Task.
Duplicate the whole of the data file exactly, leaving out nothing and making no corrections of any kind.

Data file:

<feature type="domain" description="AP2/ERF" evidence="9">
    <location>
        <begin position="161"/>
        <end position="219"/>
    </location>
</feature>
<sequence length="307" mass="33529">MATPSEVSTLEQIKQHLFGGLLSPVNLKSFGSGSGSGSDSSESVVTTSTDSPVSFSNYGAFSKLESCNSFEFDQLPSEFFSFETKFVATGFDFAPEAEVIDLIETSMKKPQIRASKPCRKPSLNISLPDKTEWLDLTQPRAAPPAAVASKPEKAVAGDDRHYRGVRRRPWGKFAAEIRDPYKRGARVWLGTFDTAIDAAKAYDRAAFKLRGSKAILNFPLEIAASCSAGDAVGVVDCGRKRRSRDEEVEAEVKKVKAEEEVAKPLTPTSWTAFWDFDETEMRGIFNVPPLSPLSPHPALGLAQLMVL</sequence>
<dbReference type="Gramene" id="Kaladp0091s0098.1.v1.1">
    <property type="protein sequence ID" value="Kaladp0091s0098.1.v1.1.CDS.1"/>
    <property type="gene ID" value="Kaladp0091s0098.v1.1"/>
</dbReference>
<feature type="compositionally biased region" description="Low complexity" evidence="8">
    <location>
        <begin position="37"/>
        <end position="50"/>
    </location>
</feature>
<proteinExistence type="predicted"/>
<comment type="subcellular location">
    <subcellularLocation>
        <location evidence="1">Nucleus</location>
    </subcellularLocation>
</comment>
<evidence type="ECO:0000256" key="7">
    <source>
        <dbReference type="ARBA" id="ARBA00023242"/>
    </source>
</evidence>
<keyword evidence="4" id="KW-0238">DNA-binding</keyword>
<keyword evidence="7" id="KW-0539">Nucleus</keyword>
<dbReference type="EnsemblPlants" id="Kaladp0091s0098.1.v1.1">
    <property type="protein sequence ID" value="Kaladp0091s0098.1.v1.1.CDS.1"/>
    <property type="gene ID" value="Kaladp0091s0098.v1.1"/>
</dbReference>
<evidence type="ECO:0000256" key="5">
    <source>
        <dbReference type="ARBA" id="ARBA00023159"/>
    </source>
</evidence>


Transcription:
<feature type="domain" description="AP2/ERF" evidence="9">
    <location>
        <begin position="161"/>
        <end position="219"/>
    </location>
</feature>
<sequence length="307" mass="33529">MATPSEVSTLEQIKQHLFGGLLSPVNLKSFGSGSGSGSDSSESVVTTSTDSPVSFSNYGAFSKLESCNSFEFDQLPSEFFSFETKFVATGFDFAPEAEVIDLIETSMKKPQIRASKPCRKPSLNISLPDKTEWLDLTQPRAAPPAAVASKPEKAVAGDDRHYRGVRRRPWGKFAAEIRDPYKRGARVWLGTFDTAIDAAKAYDRAAFKLRGSKAILNFPLEIAASCSAGDAVGVVDCGRKRRSRDEEVEAEVKKVKAEEEVAKPLTPTSWTAFWDFDETEMRGIFNVPPLSPLSPHPALGLAQLMVL</sequence>
<dbReference type="Gramene" id="Kaladp0091s0098.1.v1.1">
    <property type="protein sequence ID" value="Kaladp0091s0098.1.v1.1.CDS.1"/>
    <property type="gene ID" value="Kaladp0091s0098.v1.1"/>
</dbReference>
<feature type="compositionally biased region" description="Low complexity" evidence="8">
    <location>
        <begin position="37"/>
        <end position="50"/>
    </location>
</feature>
<proteinExistence type="predicted"/>
<comment type="subcellular location">
    <subcellularLocation>
        <location evidence="1">Nucleus</location>
    </subcellularLocation>
</comment>
<evidence type="ECO:0000256" key="7">
    <source>
        <dbReference type="ARBA" id="ARBA00023242"/>
    </source>
</evidence>
<keyword evidence="4" id="KW-0238">DNA-binding</keyword>
<keyword evidence="7" id="KW-0539">Nucleus</keyword>
<dbReference type="EnsemblPlants" id="Kaladp0091s0098.1.v1.1">
    <property type="protein sequence ID" value="Kaladp0091s0098.1.v1.1.CDS.1"/>
    <property type="gene ID" value="Kaladp0091s0098.v1.1"/>
</dbReference>
<evidence type="ECO:0000256" key="5">
    <source>
        <dbReference type="ARBA" id="ARBA00023159"/>
    </source>
</evidence>